Elizabeth Ferrars (1907-1995), born Morna Doris MacTaggart, was a British crime writer and founding member of the Crime Writers Association who received a special Silver Dagger for lifetime achievement in 1980. Her Golden Age books totaled over 70 in all, written over a period of six decades, from 1932-1995. Her first crime fiction novel, Give a Corpse a Bad Name, led to a successful career as a mystery author in both the U.K. and in the U.S., where her publishers issued her books under the name "E.X. Ferrars."
It's been argued that her popularity hasn't survived well into the late 20th and early 21st centuries due to the lack of a solid series character. Her first attempt was with freelance journalist Toby Dyke (a Lord Peter Wimsey type) and his companion, George, a former criminal whose surname is never revealed. She wrote five Toby Dyke novels over a two-year period, which may be why she suddenly ended the series, adding that she did so because she "got to hate him so much." In the 1970s and 1980s she created a series featuring a semi-estranged married couple, Virginia and Felix Freer, and another with retired botanist, Andrew Basnett. She also penned short stories centering on an elderly detective called Jonas P. Jonas.
Her writing was in the "cozy mystery" vein, and as the Mysterious Bookshop noted, Ellery Queen's Mystery Magazine described her as the "writer who may be the closest of all to Agatha Christie in style, plotting and general milieu," while the Washington Post described her as "a consummate professional in clever plotting, characterization and atmosphere."
Murder Among Friends, from 1946 (published in the U.S. as Cheat the Hangman), is one of her 50 standalone novels, and was included by H.R.F. Keating on his 100 best crime fiction books list. The story begins with a party thrown by Cecily Lightwood for her literary and artistic friends, including guest of honor, playwright Aubrey Ritter, who lives in the flat above Cecily's. The group is determined to have a fun evening despite the ever-present danger of air raid wardens looking for blackout infringements in war-time London.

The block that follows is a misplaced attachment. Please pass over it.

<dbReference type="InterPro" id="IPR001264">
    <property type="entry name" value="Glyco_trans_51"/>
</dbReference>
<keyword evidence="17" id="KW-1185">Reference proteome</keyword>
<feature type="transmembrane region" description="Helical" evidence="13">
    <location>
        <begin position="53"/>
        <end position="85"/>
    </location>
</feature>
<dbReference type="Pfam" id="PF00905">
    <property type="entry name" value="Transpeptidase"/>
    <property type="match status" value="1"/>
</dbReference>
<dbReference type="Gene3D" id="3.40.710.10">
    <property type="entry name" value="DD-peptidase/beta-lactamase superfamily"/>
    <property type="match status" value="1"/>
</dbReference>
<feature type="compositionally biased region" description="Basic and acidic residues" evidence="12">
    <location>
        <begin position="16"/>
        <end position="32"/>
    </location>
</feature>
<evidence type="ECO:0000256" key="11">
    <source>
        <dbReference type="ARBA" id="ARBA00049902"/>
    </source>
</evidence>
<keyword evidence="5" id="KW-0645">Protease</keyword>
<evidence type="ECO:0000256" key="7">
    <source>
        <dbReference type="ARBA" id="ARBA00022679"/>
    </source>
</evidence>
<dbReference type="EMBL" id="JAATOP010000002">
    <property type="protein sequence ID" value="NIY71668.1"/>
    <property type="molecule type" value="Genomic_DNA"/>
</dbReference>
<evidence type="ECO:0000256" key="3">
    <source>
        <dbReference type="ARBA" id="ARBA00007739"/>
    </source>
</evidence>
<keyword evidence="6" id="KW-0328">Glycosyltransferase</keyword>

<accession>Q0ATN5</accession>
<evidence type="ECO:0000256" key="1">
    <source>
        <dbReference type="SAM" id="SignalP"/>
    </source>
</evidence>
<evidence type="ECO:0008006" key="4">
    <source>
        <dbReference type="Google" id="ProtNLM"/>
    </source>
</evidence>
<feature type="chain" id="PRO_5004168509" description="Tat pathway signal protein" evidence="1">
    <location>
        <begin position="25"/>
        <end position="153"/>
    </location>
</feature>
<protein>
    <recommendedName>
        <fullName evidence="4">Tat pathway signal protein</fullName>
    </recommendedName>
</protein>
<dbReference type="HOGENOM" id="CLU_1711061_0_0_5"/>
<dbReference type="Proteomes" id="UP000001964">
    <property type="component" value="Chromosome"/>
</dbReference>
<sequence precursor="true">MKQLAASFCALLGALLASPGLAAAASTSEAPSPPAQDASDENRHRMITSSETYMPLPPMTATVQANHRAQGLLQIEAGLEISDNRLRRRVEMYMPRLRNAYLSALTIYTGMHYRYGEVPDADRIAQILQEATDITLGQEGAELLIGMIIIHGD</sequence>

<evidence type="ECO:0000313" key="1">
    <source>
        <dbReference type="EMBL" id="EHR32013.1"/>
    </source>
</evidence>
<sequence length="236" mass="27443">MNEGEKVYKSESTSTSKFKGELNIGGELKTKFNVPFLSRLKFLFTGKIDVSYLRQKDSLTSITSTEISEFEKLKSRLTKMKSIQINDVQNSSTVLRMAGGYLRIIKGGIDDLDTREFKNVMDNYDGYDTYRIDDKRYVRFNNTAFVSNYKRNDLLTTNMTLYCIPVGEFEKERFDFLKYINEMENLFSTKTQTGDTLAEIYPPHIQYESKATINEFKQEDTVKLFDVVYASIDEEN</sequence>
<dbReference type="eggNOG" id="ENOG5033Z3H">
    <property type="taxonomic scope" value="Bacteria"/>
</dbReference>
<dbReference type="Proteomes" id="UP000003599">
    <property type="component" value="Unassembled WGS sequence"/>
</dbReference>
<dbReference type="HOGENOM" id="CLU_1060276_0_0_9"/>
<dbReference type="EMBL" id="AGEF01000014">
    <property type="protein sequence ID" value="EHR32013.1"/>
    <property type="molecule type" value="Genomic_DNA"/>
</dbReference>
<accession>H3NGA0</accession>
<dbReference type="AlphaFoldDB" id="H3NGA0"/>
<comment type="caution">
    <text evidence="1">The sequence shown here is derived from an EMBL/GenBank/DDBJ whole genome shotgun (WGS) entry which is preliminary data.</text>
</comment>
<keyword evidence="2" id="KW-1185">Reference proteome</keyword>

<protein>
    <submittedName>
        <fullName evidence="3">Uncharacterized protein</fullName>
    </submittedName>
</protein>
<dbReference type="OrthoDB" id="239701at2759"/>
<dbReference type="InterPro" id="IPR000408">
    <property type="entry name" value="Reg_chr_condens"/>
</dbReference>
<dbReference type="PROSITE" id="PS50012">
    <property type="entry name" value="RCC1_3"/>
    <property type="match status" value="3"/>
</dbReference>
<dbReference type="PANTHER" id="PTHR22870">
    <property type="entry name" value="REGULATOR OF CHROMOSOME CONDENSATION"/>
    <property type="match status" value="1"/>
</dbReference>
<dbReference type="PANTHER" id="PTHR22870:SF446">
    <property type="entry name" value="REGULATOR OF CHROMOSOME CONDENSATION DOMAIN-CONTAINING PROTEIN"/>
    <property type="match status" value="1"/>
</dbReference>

But where is the guest of honor? After he's found murdered upstairs and one of the party-goers arrested and later sentenced to murder, another guest, mousy Alice Church, finds herself so obsessed with the crime and doubting the verdict, that she sets about playing detective. With the help of Alice's scientist-husband Oliver, she puzzles her way through to discover the real murderer, thanks to her quiet, persistent insight and her husband's eye for detail.
By today's crime fiction (and even cozy) standards, Murder Among Friends seems to be a fairly genteel psychological study of complicated, intertwined relationships, which might be considered quaint in its depiction of sexual attractions. Yet, as Keating tells it, in 1946, Ferrars's regular publishers refused to publish the book because "detective stories couldn't be this steamy."
Although she's said to have based many characters and situations on people she knew and things she'd experienced in real life, it's not known to what degree that plays a role here. But with the long character portraits Alice extracts from her questioning of the key players, it wouldn't take much of a leap to guess that Ferrars emphasis on the emotional makeup of her characters was drawn from a keen eye of observation; or, as a character in her book The Small World of Murder puts it, "Murder's generally an intimate sort of thing. It happens in a small world, a little shut-in world of violent feelings."